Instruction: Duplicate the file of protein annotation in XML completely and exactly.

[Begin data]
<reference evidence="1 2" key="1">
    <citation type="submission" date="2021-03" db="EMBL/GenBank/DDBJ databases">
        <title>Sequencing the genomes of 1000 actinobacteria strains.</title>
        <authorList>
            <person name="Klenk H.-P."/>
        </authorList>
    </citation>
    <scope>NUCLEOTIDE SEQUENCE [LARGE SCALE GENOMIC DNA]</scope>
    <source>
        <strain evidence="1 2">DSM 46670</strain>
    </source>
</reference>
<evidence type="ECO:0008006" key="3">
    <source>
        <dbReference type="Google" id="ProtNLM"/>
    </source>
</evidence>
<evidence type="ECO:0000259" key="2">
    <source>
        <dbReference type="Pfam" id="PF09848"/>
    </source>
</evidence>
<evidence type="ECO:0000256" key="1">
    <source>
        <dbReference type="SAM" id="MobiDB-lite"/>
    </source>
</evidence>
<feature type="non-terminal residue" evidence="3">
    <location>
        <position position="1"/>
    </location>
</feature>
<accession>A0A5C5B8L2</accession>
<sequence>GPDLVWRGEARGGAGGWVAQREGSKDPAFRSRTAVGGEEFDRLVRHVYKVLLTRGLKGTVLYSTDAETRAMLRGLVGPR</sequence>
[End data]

<reference evidence="1 2" key="1">
    <citation type="submission" date="2021-03" db="EMBL/GenBank/DDBJ databases">
        <title>Sequencing the genomes of 1000 actinobacteria strains.</title>
        <authorList>
            <person name="Klenk H.-P."/>
        </authorList>
    </citation>
    <scope>NUCLEOTIDE SEQUENCE [LARGE SCALE GENOMIC DNA]</scope>
    <source>
        <strain evidence="1 2">DSM 46670</strain>
    </source>
</reference>
<evidence type="ECO:0008006" key="3">
    <source>
        <dbReference type="Google" id="ProtNLM"/>
    </source>
</evidence>
<evidence type="ECO:0000259" key="2">
    <source>
        <dbReference type="Pfam" id="PF09848"/>
    </source>
</evidence>
<evidence type="ECO:0000256" key="1">
    <source>
        <dbReference type="SAM" id="MobiDB-lite"/>
    </source>
</evidence>
<feature type="non-terminal residue" evidence="3">
    <location>
        <position position="1"/>
    </location>
</feature>
<accession>A0A5C5B8L2</accession>
<sequence>GPDLVWRGEARGGAGGWVAQREGSKDPAFRSRTAVGGEEFDRLVRHVYKVLLTRGLKGTVLYSTDAETRAMLRGLVGPR</sequence>